by Micah Trampe
To begin to understand the world of marketing, it is necessary to step into the mind of the consumer. For whatever product is being marketed, we must first connect ourselves to the impact and enrichment that product or service would bring to us. What do we believe the value of that impact and enrichment to be? The answer could be different for everyone, because value is all about perception.
I recently shared a video with the team here at Flood Marketing from Rory Sutherland. In 2009, Sutherland, an advertising guru, gave a TED Talk on a host of life lessons. One of those lessons was perceived value. Within his presentation, he brought up a fascinating study conducted by the American Association of Wine Economists. Yes, it’s a real thing! AAWE disguised cheap boxed wine as pricey, “valuable”, and rare wines. The wine enthusiasts involved in the study tried multiple samples and then tried to decide if they were in fact drinking a wine with high value. They were not, but they believed they were. Many of the taste testers even tried the same wine several times and each time thought it was a different brand of wine. Their perception was altered because of the information AAWE had given them about the wine before the tasting. If you hand someone a glass of five-dollar wine, but tell them it’s from a bottle worth $300, it automatically changes how they feel about the product? Their perception before the first sip is that they are drinking a fine, rare, expensive wine. Now, forget the dollar amount; if you were to only tell them it is Cabernet Sauvignon aged 30 years, when really it was made last month in mass-production, they will likely think it is of higher value than the cost of what they’re really drinking.
Another point of interest from Sutherland’s talk is his mention that perceived value is also in part making “new things familiar and familiar things new.” We as consumers love familiarity. If a new soup commercial can wrap us in the comfort of mom’s home cooking, we’ll buy it. But why that soup? Why not something we’re used to like our favorite red and white label? Because of great marketing, soup lovers now long for a taste of mom’s cooking that they can get on demand. While the brand of soup may be new and unfamiliar, it is familiar because it will supposedly taste like the soup your mom used to make you. Consumers tend to be willing to pay more for these things that bring back familiar and sentimental feelings.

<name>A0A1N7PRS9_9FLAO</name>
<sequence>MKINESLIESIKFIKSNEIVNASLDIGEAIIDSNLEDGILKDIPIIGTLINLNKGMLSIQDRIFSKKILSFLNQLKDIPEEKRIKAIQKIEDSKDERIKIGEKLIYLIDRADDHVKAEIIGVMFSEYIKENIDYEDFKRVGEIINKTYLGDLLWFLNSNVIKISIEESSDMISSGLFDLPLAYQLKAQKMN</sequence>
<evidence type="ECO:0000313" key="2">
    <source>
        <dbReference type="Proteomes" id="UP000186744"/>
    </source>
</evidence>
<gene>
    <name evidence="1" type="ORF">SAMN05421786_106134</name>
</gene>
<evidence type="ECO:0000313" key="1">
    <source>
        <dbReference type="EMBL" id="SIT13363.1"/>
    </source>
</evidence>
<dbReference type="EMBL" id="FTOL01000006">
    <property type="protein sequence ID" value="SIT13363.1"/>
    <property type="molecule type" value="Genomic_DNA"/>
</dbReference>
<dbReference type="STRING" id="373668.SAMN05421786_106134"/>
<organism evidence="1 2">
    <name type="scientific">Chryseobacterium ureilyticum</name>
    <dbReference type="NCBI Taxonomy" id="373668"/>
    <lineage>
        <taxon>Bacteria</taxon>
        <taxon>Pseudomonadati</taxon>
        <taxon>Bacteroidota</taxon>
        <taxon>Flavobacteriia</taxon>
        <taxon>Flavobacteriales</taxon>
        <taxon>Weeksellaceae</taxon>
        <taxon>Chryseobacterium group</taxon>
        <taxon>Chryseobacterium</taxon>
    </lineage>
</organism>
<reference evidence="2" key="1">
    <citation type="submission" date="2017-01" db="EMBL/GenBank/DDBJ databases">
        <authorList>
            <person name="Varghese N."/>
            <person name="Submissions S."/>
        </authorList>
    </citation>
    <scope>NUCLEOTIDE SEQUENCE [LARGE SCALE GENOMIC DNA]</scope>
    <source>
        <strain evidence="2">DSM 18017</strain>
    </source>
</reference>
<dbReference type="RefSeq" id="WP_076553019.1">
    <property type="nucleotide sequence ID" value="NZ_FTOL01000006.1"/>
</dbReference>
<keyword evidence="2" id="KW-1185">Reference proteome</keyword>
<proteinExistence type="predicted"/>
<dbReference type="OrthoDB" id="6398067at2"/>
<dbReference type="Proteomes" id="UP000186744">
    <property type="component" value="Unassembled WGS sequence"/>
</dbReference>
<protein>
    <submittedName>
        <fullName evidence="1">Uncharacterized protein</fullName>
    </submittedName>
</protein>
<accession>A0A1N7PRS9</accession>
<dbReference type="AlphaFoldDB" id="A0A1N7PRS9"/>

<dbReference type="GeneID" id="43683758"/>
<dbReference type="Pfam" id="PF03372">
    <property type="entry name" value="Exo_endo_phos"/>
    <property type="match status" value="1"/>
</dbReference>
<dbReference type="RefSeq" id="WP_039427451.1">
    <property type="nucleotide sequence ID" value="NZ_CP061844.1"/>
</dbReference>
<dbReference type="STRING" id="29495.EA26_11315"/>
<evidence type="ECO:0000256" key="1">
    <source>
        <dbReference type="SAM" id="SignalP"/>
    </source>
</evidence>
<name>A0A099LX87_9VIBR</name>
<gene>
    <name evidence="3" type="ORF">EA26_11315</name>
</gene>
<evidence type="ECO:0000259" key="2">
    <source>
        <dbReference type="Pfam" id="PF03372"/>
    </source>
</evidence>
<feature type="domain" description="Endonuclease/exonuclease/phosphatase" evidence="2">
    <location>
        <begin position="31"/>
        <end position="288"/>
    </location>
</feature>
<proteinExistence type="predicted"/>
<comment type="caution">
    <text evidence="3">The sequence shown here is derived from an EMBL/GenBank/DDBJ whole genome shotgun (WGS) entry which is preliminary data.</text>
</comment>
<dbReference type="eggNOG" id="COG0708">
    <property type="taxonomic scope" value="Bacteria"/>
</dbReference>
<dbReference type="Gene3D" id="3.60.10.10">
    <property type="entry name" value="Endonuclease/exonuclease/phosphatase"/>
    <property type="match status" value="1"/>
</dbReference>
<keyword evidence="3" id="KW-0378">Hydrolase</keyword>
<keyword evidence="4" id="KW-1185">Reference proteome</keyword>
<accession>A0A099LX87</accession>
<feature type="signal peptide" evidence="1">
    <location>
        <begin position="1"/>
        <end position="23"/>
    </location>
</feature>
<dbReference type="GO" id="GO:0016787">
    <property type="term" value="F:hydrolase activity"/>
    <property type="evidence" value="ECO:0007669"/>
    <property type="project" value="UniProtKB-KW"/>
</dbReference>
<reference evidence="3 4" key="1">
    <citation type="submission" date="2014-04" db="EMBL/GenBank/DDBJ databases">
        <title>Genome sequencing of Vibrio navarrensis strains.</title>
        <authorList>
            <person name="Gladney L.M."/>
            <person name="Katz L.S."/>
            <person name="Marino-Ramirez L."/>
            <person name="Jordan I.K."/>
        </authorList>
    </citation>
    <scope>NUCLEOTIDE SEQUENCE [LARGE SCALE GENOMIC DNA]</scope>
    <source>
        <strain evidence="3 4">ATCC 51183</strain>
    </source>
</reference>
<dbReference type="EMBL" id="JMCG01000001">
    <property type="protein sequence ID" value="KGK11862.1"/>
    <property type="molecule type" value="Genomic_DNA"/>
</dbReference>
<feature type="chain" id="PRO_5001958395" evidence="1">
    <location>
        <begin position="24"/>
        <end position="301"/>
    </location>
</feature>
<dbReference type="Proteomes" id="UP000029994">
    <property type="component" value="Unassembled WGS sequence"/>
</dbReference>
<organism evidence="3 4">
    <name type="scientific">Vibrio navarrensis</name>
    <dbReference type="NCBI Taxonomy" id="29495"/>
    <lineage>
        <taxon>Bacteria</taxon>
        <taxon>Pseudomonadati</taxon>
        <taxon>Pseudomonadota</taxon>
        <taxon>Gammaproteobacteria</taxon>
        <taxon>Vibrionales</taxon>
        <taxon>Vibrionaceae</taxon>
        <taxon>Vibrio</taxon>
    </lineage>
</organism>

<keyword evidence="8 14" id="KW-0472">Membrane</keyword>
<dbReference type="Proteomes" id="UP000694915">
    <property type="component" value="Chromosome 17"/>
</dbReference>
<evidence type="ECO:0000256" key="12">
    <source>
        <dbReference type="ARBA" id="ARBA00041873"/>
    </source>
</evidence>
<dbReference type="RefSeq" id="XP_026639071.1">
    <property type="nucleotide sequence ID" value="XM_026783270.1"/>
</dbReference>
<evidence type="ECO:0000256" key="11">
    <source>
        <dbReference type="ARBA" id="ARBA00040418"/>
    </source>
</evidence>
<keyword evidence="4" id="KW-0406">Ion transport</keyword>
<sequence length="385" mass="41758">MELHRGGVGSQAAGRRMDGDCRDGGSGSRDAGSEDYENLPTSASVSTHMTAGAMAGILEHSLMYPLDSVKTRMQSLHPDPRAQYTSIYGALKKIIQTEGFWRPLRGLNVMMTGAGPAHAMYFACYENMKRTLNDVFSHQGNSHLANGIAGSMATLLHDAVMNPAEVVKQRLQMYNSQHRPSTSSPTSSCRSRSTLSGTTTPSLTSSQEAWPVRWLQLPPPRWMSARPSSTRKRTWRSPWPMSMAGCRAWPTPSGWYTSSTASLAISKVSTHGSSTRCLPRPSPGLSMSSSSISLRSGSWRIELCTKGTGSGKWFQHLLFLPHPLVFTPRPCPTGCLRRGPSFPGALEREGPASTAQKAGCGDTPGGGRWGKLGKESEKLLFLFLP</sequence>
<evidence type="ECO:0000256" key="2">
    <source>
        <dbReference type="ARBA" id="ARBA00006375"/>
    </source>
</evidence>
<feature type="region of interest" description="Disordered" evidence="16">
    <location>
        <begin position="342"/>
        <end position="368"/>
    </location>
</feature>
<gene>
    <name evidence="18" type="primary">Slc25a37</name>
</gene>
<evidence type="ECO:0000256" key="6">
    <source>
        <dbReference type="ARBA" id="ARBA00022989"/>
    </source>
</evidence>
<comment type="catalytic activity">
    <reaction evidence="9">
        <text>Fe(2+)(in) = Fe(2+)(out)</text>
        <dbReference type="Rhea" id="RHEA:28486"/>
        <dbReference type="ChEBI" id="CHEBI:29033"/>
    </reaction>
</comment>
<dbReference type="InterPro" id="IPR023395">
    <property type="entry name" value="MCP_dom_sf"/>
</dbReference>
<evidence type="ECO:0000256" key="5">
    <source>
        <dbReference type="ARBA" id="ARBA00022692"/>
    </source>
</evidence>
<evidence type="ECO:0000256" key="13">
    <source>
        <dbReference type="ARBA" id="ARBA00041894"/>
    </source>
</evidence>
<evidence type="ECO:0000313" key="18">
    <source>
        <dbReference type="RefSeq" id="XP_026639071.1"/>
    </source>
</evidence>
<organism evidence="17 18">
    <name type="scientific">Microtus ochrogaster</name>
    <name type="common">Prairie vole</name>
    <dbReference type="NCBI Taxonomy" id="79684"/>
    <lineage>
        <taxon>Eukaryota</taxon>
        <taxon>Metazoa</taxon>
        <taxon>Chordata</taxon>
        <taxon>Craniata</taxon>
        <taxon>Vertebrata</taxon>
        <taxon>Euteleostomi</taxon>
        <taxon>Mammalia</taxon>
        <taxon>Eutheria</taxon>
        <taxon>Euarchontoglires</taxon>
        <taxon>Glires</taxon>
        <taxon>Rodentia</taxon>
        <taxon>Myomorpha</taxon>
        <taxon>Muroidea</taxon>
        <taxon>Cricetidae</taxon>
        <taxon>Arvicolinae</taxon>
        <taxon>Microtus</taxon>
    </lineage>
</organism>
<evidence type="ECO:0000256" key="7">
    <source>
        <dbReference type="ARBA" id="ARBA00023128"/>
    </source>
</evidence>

Take the iPhone for example. When the iPhone was first released, the world already had early versions of smartphones that could text, call, email, etc. What the world didn’t have a that time though, is a phone that could connect you with a touch to a live video call with a loved one clear across the world. The world also didn’t have an app that could update you in real time on your favorite team’s scores, or an app that could store all the music you love and play it with just a couple taps on the screen. The evolution of apps and smartphones have brought us closer to things we perceive we “need” along with us every day. Music, movies, shows, 1,000+ photos of our children and pets, and of course we can’t forget social media. By having the ability to connect consumers with so many of life’s greatest aspects, we will now pay a whopping $949 for the iPhone; when a simple mobile phone is less than $20.
With the world we live in today, there are things we put higher value on than even some of the companies selling those things never could have imagined. While new products tug at our heartstrings and our wallets, we as consumers must ask ourselves, “why is this of value to me,” and, “what is that value?” The same must go for services we are purchasing and new business relationships we are entering. Where is the value, and what is that value worth?
As the Digital Community Manager, it is my job to ensure the content we are putting forth is of value – the best value. No matter a client’s budget, the value and quality remain the same. Value is something each of us at Flood strive for every day.